The Effect of Anti-Platelet Aggregation to Prevent Pressure Ulcer Development: A Retrospective Study of 132 Elderly PatientsMatsuyama N.a · Takano K.b · Miura A.c · Yamamoto T.c · Mashiko T.a · Ohotani H.a
aDepartment of Clinical Pathology, Kitasato University School of Medicine, Sagamihara, Kanagawa, Japan; bInternal Medicine, Sosen Hospital, Chiba, Japan; cDepartment of Preventive Medicine, Division of Social Medicine, Medical Research Institute, Tokyo Medical and Dental University, Tokyo, Japan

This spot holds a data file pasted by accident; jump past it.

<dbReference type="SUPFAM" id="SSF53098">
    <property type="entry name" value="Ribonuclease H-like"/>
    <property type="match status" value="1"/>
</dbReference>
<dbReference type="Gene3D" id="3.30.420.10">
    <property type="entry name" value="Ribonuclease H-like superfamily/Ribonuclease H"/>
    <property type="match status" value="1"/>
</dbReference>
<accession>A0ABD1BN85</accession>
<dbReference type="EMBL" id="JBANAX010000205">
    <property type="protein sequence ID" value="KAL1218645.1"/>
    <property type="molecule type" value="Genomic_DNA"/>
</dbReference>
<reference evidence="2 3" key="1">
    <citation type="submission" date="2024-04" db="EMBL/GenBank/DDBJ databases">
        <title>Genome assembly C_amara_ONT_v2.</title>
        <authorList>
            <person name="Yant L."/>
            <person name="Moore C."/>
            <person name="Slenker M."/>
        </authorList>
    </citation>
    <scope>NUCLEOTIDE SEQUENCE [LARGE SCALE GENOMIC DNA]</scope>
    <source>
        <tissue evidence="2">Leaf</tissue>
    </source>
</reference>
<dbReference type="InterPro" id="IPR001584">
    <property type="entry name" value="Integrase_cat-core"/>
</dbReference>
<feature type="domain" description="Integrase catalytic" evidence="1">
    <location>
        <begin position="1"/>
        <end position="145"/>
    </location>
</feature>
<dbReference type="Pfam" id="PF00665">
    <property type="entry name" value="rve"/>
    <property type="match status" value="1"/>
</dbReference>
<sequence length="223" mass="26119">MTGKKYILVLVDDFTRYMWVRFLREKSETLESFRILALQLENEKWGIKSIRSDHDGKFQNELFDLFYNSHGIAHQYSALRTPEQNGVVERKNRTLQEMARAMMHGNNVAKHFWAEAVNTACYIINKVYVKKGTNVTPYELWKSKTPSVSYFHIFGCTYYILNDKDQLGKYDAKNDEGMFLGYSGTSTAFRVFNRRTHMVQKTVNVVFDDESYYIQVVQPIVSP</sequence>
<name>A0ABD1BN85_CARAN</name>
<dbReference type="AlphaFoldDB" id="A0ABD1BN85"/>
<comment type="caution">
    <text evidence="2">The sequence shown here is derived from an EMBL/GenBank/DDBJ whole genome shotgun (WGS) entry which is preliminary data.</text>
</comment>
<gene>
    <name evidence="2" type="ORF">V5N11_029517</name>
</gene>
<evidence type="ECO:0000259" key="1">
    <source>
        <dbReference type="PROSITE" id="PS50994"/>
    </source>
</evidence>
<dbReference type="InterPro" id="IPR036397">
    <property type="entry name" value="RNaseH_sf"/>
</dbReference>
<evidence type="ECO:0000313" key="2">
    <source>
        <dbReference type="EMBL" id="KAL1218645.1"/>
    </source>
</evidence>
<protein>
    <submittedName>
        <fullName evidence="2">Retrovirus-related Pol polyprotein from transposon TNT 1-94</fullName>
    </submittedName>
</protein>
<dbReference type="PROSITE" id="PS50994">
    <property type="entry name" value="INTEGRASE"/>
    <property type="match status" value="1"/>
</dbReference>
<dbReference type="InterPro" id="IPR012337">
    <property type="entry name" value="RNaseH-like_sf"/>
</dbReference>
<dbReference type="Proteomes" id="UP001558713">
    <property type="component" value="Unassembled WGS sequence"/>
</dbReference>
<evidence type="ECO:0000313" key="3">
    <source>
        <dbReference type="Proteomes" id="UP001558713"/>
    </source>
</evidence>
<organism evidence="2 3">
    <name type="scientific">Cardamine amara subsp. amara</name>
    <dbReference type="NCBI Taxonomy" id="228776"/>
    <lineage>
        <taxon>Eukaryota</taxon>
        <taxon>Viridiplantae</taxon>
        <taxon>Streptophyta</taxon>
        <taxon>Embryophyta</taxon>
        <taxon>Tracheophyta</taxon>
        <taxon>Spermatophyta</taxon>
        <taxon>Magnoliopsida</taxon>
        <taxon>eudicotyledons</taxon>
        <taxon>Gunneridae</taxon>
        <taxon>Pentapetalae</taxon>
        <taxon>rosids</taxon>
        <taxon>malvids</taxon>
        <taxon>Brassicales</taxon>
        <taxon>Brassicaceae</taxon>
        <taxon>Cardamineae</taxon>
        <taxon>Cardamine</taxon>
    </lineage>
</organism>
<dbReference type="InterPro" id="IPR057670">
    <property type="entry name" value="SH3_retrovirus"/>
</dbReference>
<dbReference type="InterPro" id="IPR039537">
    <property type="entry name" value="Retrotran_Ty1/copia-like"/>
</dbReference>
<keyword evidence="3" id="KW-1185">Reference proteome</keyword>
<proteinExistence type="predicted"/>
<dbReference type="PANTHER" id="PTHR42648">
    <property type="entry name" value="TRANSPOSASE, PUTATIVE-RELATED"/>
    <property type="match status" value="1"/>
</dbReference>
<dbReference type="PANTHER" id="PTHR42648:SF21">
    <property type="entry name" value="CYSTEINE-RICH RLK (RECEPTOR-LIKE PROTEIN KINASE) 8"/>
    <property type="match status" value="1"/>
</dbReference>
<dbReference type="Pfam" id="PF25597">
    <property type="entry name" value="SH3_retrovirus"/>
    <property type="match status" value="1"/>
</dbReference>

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Background: As the number of bedridden elderly patients increases, prevention of pressure ulcers is becoming a more important issue. However, an approach to this problem using medication has not been considered sufficiently in the clinical context. Objective: To test the hypothesis that anti-platelet aggregation therapy administered to the elderly patients may be helpful in preventing pressure ulcer formation, the medical records of 132 bedridden elderly patients were analyzed. In addition, the propensity of platelets to aggregate was also measured in some of the bedridden patients. Methods: Patients were divided into two groups, with pressure ulcers (group P, 52 patients) and without (group N, 80 patients). Subsequently, six factors defining the clinical characteristics age and gender, underlying disease, cause of being bedridden, level of consciousness, mobility and activity as defined on the Braden scale, and frequency of anti-platelet aggregation medication were investigated in groups P and N. In addition, physical findings (three factors): body mass index, blood pressure (BP), and heart rate were investigated in both groups. Furthermore, laboratory data (seven factors): total protein (TP), albumin, total cholesterol, hemoglobin (Hb), hematocrit (Hct), platelets, and platelet aggregation were compared between two groups. Results: There were no significant differences in clinical characteristics between the two groups with the exception of the frequency of anti-platelet aggregation medication (23.1% of group P vs. 40.0% of group N, χ2 = 4.06, p < 0.05). There was also no significant difference in physical findings except a difference between systolic and diastolic BP (48.4 mm Hg in group P vs. 57.1 mm Hg in group N, p < 0.01). Values of TP, albumin, Hb, and Hct in both groups were lower than the normal range, but there was no significant difference between the two groups. The platelet count was significantly greater in group P than in group N after lying supine (p < 0.03), and platelet aggregation in group P was significantly higher compared with group N (p < 0.03). Conclusions: Although our hypothesis must be tested by a randomized prospective trial, these results indicate that increased platelet aggregation is possibly associated with the development of pressure ulcers; therefore anti-platelet aggregation therapy may prevent their occurrence in bedridden elderly patients.
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